Exploration will continue to be subject to formal peer review through the Antarctic Treaty protocols (notably the Comprehensive Environmental Evaluation process), as soon as adequate survey data have been gathered to provide a sound basis for description, and to include comment by SCAR where appropriate. Stewardship for the future is best addressed by establishing a dynamic multinational approach and specific scientific archive that preserves and quantifies pertinent information associated with current scientific research, nationally and internationally (Recommendations 5, 11, 12, 13). Data archiving should include detailed information about drilling components, such as the microbial content of drilling fluids and any material components that may influence future research. The establishment of a microbial archive may become an important new initiative as surface and core microbial populations are sequenced and where possible, identified.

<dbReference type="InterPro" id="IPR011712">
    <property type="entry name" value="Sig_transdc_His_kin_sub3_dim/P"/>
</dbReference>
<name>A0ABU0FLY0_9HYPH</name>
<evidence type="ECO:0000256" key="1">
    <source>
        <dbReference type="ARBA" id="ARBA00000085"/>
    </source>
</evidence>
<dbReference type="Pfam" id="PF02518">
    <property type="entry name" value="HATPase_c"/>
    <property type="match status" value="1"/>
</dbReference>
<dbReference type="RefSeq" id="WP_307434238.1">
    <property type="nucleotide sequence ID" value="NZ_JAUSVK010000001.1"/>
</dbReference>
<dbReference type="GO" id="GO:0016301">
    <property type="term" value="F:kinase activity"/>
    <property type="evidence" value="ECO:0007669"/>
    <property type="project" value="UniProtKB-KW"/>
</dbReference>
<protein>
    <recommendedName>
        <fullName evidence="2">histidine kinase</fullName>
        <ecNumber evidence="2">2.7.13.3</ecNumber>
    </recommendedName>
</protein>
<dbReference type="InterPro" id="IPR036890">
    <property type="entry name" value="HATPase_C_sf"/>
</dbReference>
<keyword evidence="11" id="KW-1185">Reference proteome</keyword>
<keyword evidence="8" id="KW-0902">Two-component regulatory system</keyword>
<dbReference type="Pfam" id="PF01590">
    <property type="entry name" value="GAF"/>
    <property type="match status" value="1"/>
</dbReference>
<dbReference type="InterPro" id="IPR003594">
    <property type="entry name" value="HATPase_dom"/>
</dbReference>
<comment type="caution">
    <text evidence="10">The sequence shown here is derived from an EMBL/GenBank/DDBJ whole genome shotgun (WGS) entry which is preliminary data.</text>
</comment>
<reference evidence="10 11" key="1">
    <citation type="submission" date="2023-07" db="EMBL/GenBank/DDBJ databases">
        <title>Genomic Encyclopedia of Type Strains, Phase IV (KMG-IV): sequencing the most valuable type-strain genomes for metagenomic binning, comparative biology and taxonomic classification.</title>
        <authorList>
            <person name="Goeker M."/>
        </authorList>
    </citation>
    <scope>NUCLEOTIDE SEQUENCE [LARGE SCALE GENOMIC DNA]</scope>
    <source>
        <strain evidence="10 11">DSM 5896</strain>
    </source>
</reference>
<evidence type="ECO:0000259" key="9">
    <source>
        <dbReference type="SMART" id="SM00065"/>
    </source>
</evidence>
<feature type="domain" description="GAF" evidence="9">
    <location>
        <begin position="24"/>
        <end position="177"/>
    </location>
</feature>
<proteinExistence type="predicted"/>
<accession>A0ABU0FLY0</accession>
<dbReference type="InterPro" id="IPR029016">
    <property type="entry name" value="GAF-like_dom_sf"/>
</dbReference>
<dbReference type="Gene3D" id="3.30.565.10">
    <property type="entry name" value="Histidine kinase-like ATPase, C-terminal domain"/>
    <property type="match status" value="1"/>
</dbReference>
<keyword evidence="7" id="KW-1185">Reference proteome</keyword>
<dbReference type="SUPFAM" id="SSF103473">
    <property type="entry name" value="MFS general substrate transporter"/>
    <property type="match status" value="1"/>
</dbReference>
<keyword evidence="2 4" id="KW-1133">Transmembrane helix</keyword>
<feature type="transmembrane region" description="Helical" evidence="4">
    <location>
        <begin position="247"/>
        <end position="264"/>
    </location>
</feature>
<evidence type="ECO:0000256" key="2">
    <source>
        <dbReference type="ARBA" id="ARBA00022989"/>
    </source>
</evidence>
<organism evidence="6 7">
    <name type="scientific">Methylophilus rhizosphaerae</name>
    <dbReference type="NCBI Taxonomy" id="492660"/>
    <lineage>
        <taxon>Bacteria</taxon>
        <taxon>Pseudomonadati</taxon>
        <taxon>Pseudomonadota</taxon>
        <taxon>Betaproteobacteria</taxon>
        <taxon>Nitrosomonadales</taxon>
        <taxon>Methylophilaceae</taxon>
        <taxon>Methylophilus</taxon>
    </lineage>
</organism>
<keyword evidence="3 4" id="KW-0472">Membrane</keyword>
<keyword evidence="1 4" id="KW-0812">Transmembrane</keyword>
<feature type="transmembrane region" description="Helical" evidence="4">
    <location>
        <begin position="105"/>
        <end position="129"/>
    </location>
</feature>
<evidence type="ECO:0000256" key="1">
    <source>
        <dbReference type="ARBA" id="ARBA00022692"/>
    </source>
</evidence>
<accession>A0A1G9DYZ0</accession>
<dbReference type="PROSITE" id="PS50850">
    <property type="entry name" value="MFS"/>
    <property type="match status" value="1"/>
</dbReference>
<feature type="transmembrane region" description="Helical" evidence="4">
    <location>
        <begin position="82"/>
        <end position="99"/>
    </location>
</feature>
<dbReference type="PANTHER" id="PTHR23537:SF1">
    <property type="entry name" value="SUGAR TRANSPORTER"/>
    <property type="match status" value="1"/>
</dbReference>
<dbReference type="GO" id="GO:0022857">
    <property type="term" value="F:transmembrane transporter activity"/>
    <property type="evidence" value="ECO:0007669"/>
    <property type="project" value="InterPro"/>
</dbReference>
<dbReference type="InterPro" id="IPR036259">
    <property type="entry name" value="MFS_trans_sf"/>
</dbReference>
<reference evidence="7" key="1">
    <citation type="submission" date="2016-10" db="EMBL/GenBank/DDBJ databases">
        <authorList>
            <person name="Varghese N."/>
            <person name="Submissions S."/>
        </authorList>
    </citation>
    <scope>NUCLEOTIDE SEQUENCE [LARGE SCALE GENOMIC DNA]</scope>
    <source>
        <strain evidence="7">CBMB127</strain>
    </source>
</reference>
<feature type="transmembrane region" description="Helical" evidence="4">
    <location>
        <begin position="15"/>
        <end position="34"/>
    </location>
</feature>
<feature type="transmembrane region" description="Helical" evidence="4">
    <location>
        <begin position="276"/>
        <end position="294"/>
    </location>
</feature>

The exploration of subglacial aquatic environments is in its initial stages, with fundamental questions remaining to be answered about these unique environments. Much debate and speculation have occurred based on the limited data available; no definitive answers will be forthcoming until these environments are sampled directly. The existence of these environments on the Antarctic continent makes them a part of the common heritage of all humankind. Accordingly, the management of subglacial aquatic environments requires responsible environmental stewardship while allowing field research in accordance with the Antarctic Treaty. Although this study is being produced by a U.S. scientific advisory body and the National Science Foundation requested the study to guide scientific programs originating in the United States, the committee hopes that its multinational makeup will be recognized and that the recommendations in this report will serve as a basis for broad international discussion about environmental stewardship for the exploration of subglacial aquatic environments.